A group of local activists wants Sarnia’s political leaders to look at the big picture and declare a climate emergency.
Making such a declaration municipally would emphasize that climate change poses a threat to everyone, while encouraging City Hall to make environmentally sustainable decisions, said entrepreneur and educator Leslie Pullen.
Pullen and the 10-member group, called Climate Action Sarnia, drafted a letter for city council and is gathering signatures to present along with it.
“(It will ask) city councillors, ‘Why can’t we take action? Why are we not part of this dialog? Why can we not create change?’” Pullen said.
Twenty-eight Canadian cities have already declared climate emergencies with varying objectives and mandates, including London, Hamilton and Ottawa. They demand more energy-efficient buildings, improved public transit and more local food production.
Education campaigns can also be implemented, said Pullen.
Since the movement began in Australia in 2016 more than 450 cities representing 40 million people have declared climate emergencies around the world.
“This is not some reckless, weird, radical movement,” Pullen said. “People who are aware of these issues finally feel they have a voice. The movement is gathering momentum.”
The group is also planning a climate rally at City Hall on May 24, at 4 p.m. Several guest speakers are planned and attendees are encouraged to share ideas and best practices, Pullen said.
“I can’t speak for all of Sarnia but I am amazed at the people who are reaching out to me, wanting to be a part of this and seeing a need for it.”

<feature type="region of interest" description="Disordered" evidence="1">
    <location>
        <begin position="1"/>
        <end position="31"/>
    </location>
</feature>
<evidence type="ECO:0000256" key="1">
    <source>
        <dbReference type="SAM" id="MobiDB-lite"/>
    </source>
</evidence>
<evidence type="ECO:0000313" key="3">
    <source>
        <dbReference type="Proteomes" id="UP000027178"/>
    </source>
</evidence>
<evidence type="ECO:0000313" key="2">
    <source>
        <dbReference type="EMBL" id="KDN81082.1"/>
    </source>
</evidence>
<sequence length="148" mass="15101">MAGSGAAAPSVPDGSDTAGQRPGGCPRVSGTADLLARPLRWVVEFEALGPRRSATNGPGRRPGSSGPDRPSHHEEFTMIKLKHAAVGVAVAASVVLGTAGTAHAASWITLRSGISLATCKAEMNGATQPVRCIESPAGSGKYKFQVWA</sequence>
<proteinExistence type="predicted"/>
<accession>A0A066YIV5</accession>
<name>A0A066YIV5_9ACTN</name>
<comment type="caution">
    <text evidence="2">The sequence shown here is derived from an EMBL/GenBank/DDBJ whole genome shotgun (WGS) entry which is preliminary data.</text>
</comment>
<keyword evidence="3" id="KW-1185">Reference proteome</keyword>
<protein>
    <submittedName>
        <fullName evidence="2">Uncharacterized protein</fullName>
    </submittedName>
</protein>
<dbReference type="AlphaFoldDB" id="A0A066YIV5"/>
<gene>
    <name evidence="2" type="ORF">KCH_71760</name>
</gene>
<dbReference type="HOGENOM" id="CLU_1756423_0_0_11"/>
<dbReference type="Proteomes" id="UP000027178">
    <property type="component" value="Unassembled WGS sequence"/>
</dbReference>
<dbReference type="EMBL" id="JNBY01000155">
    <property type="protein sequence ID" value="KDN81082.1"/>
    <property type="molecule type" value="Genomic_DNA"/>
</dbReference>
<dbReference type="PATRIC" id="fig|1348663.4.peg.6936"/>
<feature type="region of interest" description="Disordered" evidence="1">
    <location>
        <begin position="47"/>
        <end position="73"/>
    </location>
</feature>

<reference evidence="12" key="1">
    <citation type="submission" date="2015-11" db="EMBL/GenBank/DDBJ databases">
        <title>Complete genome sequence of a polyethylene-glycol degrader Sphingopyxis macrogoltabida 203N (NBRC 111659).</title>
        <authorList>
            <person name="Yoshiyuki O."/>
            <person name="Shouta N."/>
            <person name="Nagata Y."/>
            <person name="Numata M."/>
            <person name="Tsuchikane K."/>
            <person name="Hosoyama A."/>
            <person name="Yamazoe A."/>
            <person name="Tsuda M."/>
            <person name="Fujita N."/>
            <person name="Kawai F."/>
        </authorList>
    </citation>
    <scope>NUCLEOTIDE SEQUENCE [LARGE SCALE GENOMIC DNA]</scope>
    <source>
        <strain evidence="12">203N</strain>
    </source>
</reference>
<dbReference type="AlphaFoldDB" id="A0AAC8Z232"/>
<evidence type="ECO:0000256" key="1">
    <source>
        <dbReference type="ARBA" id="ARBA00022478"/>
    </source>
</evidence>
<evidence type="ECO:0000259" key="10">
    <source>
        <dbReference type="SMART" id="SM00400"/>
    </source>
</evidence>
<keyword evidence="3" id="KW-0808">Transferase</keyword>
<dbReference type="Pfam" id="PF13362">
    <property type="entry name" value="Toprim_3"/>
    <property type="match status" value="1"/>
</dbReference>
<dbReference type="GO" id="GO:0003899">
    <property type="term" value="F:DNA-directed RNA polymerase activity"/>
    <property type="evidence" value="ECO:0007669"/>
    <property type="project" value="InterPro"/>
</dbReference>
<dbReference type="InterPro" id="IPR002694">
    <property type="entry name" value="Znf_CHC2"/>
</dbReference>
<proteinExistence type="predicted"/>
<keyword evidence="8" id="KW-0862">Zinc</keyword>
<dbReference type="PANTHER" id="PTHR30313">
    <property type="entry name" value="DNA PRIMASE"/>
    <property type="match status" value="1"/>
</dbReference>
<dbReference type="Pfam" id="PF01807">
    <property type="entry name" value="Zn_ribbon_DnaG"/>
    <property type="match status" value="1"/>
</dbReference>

Sarnia is already taking steps to address the impact of climate change. It’s creating a new staff position with the purpose of developing a climate change adaptation plan, with recommendations for the city’s strategic plan, official plan, zoning bylaws and infrastructure management.
The city recently received $10.4 million from a federal climate change adaptation fund to continue separating its combined sewers in the face of increasingly severe storms and the risk of flooding.
How a warming climate will specifically impact Sarnia-Lambton isn’t known, but a report in March from the Chicago-based Environmental Law & Policy Center predicted intensifying heat waves and extreme storms in the Great Lakes region.
Weathering what’s to come will require community and political unity, Pullen said.
“This movement is not about pointing fingers … we want to draw as many people from the left and right of the political spectrum into really seeing that this is important.”
IF YOU GO:
WHAT: Climate Call to Action Rally
WHEN: May 24, 4 p.m. to 6 p.m.
WHERE: Sarnia City Hall, 255 Christina St. N.